However, when we approached a fairly long paragraph in the article, the teacher clearly became concerned about keeping students engaged and turned away from the sidebar questions to ask students easier comprehension questions (e.g, “What is substance P?”) as we read the paragraph aloud. But when asked this kind of low-level comprehension question, the students tended to look at the text for a few seconds, make a guess, and then clam up in frustrated silence.

This of course was the opposite of what the teacher intended, but such a result makes sense. Basic recall or identification questions are often harder than they seem, especially for students who struggle with reading comprehension. If the answer is not explicitly stated in the text exactly the way it is framed in the question (“Substance P is ...”), a struggling student is likely to stare at the long block of text that contains the answer somewhere and then guess. If the student isn’t supported by the original question or follow-up questions to think about how the language in the relevant phrase or sentence works, the student’s guess is likely to miss the mark, no matter how long they stare at the text. What seems like an easy comprehension question to a teacher can often be perceived as a more challenging question to a student.

And the higher-level question, which promotes deeper engagement with big issues, can in fact be easier, even when a student has some basic reading comprehension problems. Just because a student might struggle with reading words on a page, that doesn’t mean he or she can’t think. The key is to craft questions that simultaneously supply what is needed to support students’ thinking about ideas and language and remove any unnecessary barriers that might impede that thinking. Getting students who have difficulty with reading and writing to talk and supporting them in thinking out loud are essential to helping them improve their reading and writing skills.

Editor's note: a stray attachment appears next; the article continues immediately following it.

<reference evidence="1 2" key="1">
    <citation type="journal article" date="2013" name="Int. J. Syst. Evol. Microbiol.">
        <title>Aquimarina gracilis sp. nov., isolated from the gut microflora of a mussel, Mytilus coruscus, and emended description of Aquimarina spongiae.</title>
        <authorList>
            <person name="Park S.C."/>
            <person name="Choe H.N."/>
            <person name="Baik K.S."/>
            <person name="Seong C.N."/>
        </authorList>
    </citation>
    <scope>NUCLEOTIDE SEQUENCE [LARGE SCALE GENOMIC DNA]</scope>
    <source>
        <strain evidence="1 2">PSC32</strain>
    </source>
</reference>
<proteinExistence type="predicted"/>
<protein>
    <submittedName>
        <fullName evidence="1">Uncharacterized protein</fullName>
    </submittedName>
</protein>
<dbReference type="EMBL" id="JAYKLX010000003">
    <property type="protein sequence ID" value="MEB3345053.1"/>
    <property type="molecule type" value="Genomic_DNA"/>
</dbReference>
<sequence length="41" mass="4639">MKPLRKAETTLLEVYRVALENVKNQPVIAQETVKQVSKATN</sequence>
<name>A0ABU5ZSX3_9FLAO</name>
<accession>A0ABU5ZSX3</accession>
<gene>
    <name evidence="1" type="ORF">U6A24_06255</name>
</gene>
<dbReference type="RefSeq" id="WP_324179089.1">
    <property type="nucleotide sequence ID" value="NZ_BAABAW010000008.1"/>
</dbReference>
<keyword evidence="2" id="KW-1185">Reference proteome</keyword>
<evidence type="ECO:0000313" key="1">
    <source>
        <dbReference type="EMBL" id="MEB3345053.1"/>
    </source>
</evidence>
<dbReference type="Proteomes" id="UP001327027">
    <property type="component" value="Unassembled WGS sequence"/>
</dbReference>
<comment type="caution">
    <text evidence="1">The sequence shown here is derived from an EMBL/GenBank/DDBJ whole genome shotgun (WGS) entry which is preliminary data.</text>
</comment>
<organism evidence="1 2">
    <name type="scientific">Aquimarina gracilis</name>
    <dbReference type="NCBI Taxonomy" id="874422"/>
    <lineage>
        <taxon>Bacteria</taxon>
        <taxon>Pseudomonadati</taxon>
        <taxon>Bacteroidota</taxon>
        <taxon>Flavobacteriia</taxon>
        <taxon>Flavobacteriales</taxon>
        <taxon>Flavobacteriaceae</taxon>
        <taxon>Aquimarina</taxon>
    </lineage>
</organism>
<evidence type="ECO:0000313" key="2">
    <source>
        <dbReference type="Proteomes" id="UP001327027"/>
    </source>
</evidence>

Though we much prefer thought-provoking, open-ended discussion and writing opportunities, we also use multiple-choice questions as part of our working through a reading for two main reasons. First, they are an inescapable part of our students’ reality, so we feel obligated to give them low-stakes opportunities to tackle such questions, especially in the often very challenging two-part formats posed by the Common Core-aligned and other high-stakes assessments. Second, they are a relatively quick way to check for understanding.

So, after our successful reading of The New York Times article excerpt, we grappled with a few multiple-choice questions, talking through them aloud as a class, during the last few minutes of the period. This gave us an important opportunity to not only check for understanding in anticipation of moving on to written responses to the article the following day but also to reinforce effective test-taking strategies and build confidence with the kinds of questions our students often struggle with on standardized tests.